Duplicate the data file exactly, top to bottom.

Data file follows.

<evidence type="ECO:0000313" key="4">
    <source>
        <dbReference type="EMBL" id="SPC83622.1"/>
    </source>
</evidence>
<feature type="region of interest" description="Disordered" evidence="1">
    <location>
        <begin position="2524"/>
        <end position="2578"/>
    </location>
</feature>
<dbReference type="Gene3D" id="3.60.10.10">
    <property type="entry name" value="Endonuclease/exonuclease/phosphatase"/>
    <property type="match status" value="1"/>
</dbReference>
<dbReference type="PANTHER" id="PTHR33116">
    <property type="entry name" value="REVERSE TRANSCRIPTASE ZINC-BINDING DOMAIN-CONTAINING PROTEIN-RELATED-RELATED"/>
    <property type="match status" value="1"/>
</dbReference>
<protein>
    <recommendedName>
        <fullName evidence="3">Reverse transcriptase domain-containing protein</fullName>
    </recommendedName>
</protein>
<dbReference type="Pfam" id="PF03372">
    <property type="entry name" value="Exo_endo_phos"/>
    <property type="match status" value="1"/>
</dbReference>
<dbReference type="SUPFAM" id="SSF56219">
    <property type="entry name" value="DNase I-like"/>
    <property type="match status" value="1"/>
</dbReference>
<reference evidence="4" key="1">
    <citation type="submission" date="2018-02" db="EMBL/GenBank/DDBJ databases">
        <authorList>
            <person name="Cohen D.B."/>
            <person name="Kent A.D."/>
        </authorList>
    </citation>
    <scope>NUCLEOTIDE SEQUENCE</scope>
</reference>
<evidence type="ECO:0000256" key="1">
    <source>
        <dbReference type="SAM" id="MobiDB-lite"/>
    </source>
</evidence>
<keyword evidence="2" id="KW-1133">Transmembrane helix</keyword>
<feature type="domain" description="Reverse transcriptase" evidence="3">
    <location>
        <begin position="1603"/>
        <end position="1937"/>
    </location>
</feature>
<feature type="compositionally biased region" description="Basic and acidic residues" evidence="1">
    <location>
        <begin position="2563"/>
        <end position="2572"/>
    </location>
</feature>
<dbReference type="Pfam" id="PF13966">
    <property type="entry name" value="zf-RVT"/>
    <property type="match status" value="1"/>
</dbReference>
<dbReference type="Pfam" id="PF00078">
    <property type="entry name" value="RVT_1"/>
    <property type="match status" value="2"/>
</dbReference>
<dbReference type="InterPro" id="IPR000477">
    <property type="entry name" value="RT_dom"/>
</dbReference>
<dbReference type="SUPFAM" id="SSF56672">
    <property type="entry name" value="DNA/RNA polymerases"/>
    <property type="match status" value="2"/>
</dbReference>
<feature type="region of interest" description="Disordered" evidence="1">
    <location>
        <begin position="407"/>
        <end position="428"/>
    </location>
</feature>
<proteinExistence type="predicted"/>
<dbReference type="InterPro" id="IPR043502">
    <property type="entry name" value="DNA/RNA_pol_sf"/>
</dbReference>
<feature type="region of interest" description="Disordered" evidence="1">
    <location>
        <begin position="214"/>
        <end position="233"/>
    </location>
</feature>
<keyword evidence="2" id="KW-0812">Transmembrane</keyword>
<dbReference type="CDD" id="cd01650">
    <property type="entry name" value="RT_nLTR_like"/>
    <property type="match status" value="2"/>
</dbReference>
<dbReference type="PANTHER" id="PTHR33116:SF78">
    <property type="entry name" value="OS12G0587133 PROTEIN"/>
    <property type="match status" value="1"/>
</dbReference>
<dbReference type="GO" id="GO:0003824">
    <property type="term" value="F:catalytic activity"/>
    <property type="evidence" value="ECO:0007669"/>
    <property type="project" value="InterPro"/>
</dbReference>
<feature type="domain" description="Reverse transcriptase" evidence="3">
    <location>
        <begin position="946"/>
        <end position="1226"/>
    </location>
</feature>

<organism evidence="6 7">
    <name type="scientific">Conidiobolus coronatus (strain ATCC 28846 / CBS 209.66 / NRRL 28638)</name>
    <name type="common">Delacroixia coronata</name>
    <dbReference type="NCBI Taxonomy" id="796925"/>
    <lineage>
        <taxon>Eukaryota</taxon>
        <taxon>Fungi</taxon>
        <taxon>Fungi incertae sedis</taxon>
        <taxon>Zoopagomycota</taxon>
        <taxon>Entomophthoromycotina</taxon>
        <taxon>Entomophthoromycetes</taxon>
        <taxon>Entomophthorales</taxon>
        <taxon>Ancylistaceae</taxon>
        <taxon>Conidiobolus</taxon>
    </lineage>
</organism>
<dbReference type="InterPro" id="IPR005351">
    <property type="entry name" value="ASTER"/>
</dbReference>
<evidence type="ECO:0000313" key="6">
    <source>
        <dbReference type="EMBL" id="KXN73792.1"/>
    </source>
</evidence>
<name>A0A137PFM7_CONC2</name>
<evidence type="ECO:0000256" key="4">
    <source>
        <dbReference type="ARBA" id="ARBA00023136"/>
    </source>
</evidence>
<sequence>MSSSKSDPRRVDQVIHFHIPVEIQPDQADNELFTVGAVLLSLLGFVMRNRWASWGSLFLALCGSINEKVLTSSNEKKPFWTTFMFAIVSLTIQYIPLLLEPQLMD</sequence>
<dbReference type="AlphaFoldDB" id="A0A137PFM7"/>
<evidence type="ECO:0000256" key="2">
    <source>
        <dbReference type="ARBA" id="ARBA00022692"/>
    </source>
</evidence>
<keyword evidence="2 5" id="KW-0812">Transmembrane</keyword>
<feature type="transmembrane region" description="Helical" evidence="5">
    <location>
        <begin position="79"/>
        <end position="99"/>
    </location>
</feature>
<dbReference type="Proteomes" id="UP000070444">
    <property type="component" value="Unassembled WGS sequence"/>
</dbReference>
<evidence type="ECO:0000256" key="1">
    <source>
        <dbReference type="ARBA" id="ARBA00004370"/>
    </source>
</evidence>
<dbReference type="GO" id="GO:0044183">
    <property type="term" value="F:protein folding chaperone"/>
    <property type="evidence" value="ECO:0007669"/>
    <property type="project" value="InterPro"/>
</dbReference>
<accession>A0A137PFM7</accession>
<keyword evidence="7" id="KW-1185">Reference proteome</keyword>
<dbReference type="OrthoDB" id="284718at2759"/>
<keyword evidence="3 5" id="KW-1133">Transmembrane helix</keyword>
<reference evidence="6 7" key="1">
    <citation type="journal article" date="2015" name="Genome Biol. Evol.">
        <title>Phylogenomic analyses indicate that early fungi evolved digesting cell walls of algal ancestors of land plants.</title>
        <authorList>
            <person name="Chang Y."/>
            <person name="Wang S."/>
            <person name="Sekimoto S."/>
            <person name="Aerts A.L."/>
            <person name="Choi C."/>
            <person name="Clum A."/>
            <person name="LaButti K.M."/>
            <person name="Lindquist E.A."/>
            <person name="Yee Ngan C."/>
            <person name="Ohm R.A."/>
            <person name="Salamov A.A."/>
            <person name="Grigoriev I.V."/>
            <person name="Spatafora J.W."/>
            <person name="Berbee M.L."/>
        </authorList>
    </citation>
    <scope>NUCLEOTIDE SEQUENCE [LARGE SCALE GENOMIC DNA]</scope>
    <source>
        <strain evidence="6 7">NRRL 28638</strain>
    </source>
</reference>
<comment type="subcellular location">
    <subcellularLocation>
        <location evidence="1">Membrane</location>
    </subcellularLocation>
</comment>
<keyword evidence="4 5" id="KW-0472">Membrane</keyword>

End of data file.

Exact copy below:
<evidence type="ECO:0000313" key="4">
    <source>
        <dbReference type="EMBL" id="SPC83622.1"/>
    </source>
</evidence>
<feature type="region of interest" description="Disordered" evidence="1">
    <location>
        <begin position="2524"/>
        <end position="2578"/>
    </location>
</feature>
<dbReference type="Gene3D" id="3.60.10.10">
    <property type="entry name" value="Endonuclease/exonuclease/phosphatase"/>
    <property type="match status" value="1"/>
</dbReference>
<dbReference type="PANTHER" id="PTHR33116">
    <property type="entry name" value="REVERSE TRANSCRIPTASE ZINC-BINDING DOMAIN-CONTAINING PROTEIN-RELATED-RELATED"/>
    <property type="match status" value="1"/>
</dbReference>
<protein>
    <recommendedName>
        <fullName evidence="3">Reverse transcriptase domain-containing protein</fullName>
    </recommendedName>
</protein>
<dbReference type="Pfam" id="PF03372">
    <property type="entry name" value="Exo_endo_phos"/>
    <property type="match status" value="1"/>
</dbReference>
<dbReference type="SUPFAM" id="SSF56219">
    <property type="entry name" value="DNase I-like"/>
    <property type="match status" value="1"/>
</dbReference>
<reference evidence="4" key="1">
    <citation type="submission" date="2018-02" db="EMBL/GenBank/DDBJ databases">
        <authorList>
            <person name="Cohen D.B."/>
            <person name="Kent A.D."/>
        </authorList>
    </citation>
    <scope>NUCLEOTIDE SEQUENCE</scope>
</reference>
<evidence type="ECO:0000256" key="1">
    <source>
        <dbReference type="SAM" id="MobiDB-lite"/>
    </source>
</evidence>
<keyword evidence="2" id="KW-1133">Transmembrane helix</keyword>
<feature type="domain" description="Reverse transcriptase" evidence="3">
    <location>
        <begin position="1603"/>
        <end position="1937"/>
    </location>
</feature>
<feature type="compositionally biased region" description="Basic and acidic residues" evidence="1">
    <location>
        <begin position="2563"/>
        <end position="2572"/>
    </location>
</feature>
<dbReference type="Pfam" id="PF13966">
    <property type="entry name" value="zf-RVT"/>
    <property type="match status" value="1"/>
</dbReference>
<dbReference type="Pfam" id="PF00078">
    <property type="entry name" value="RVT_1"/>
    <property type="match status" value="2"/>
</dbReference>
<dbReference type="InterPro" id="IPR000477">
    <property type="entry name" value="RT_dom"/>
</dbReference>
<dbReference type="SUPFAM" id="SSF56672">
    <property type="entry name" value="DNA/RNA polymerases"/>
    <property type="match status" value="2"/>
</dbReference>
<feature type="region of interest" description="Disordered" evidence="1">
    <location>
        <begin position="407"/>
        <end position="428"/>
    </location>
</feature>
<proteinExistence type="predicted"/>
<dbReference type="InterPro" id="IPR043502">
    <property type="entry name" value="DNA/RNA_pol_sf"/>
</dbReference>
<feature type="region of interest" description="Disordered" evidence="1">
    <location>
        <begin position="214"/>
        <end position="233"/>
    </location>
</feature>
<keyword evidence="2" id="KW-0812">Transmembrane</keyword>
<dbReference type="CDD" id="cd01650">
    <property type="entry name" value="RT_nLTR_like"/>
    <property type="match status" value="2"/>
</dbReference>
<dbReference type="PANTHER" id="PTHR33116:SF78">
    <property type="entry name" value="OS12G0587133 PROTEIN"/>
    <property type="match status" value="1"/>
</dbReference>
<dbReference type="GO" id="GO:0003824">
    <property type="term" value="F:catalytic activity"/>
    <property type="evidence" value="ECO:0007669"/>
    <property type="project" value="InterPro"/>
</dbReference>
<feature type="domain" description="Reverse transcriptase" evidence="3">
    <location>
        <begin position="946"/>
        <end position="1226"/>
    </location>
</feature>

<organism evidence="6 7">
    <name type="scientific">Conidiobolus coronatus (strain ATCC 28846 / CBS 209.66 / NRRL 28638)</name>
    <name type="common">Delacroixia coronata</name>
    <dbReference type="NCBI Taxonomy" id="796925"/>
    <lineage>
        <taxon>Eukaryota</taxon>
        <taxon>Fungi</taxon>
        <taxon>Fungi incertae sedis</taxon>
        <taxon>Zoopagomycota</taxon>
        <taxon>Entomophthoromycotina</taxon>
        <taxon>Entomophthoromycetes</taxon>
        <taxon>Entomophthorales</taxon>
        <taxon>Ancylistaceae</taxon>
        <taxon>Conidiobolus</taxon>
    </lineage>
</organism>
<dbReference type="InterPro" id="IPR005351">
    <property type="entry name" value="ASTER"/>
</dbReference>
<evidence type="ECO:0000313" key="6">
    <source>
        <dbReference type="EMBL" id="KXN73792.1"/>
    </source>
</evidence>
<name>A0A137PFM7_CONC2</name>
<evidence type="ECO:0000256" key="4">
    <source>
        <dbReference type="ARBA" id="ARBA00023136"/>
    </source>
</evidence>
<sequence>MSSSKSDPRRVDQVIHFHIPVEIQPDQADNELFTVGAVLLSLLGFVMRNRWASWGSLFLALCGSINEKVLTSSNEKKPFWTTFMFAIVSLTIQYIPLLLEPQLMD</sequence>
<dbReference type="AlphaFoldDB" id="A0A137PFM7"/>
<evidence type="ECO:0000256" key="2">
    <source>
        <dbReference type="ARBA" id="ARBA00022692"/>
    </source>
</evidence>
<keyword evidence="2 5" id="KW-0812">Transmembrane</keyword>
<feature type="transmembrane region" description="Helical" evidence="5">
    <location>
        <begin position="79"/>
        <end position="99"/>
    </location>
</feature>
<dbReference type="Proteomes" id="UP000070444">
    <property type="component" value="Unassembled WGS sequence"/>
</dbReference>
<evidence type="ECO:0000256" key="1">
    <source>
        <dbReference type="ARBA" id="ARBA00004370"/>
    </source>
</evidence>
<dbReference type="GO" id="GO:0044183">
    <property type="term" value="F:protein folding chaperone"/>
    <property type="evidence" value="ECO:0007669"/>
    <property type="project" value="InterPro"/>
</dbReference>
<accession>A0A137PFM7</accession>
<keyword evidence="7" id="KW-1185">Reference proteome</keyword>
<dbReference type="OrthoDB" id="284718at2759"/>
<keyword evidence="3 5" id="KW-1133">Transmembrane helix</keyword>
<reference evidence="6 7" key="1">
    <citation type="journal article" date="2015" name="Genome Biol. Evol.">
        <title>Phylogenomic analyses indicate that early fungi evolved digesting cell walls of algal ancestors of land plants.</title>
        <authorList>
            <person name="Chang Y."/>
            <person name="Wang S."/>
            <person name="Sekimoto S."/>
            <person name="Aerts A.L."/>
            <person name="Choi C."/>
            <person name="Clum A."/>
            <person name="LaButti K.M."/>
            <person name="Lindquist E.A."/>
            <person name="Yee Ngan C."/>
            <person name="Ohm R.A."/>
            <person name="Salamov A.A."/>
            <person name="Grigoriev I.V."/>
            <person name="Spatafora J.W."/>
            <person name="Berbee M.L."/>
        </authorList>
    </citation>
    <scope>NUCLEOTIDE SEQUENCE [LARGE SCALE GENOMIC DNA]</scope>
    <source>
        <strain evidence="6 7">NRRL 28638</strain>
    </source>
</reference>
<comment type="subcellular location">
    <subcellularLocation>
        <location evidence="1">Membrane</location>
    </subcellularLocation>
</comment>
<keyword evidence="4 5" id="KW-0472">Membrane</keyword>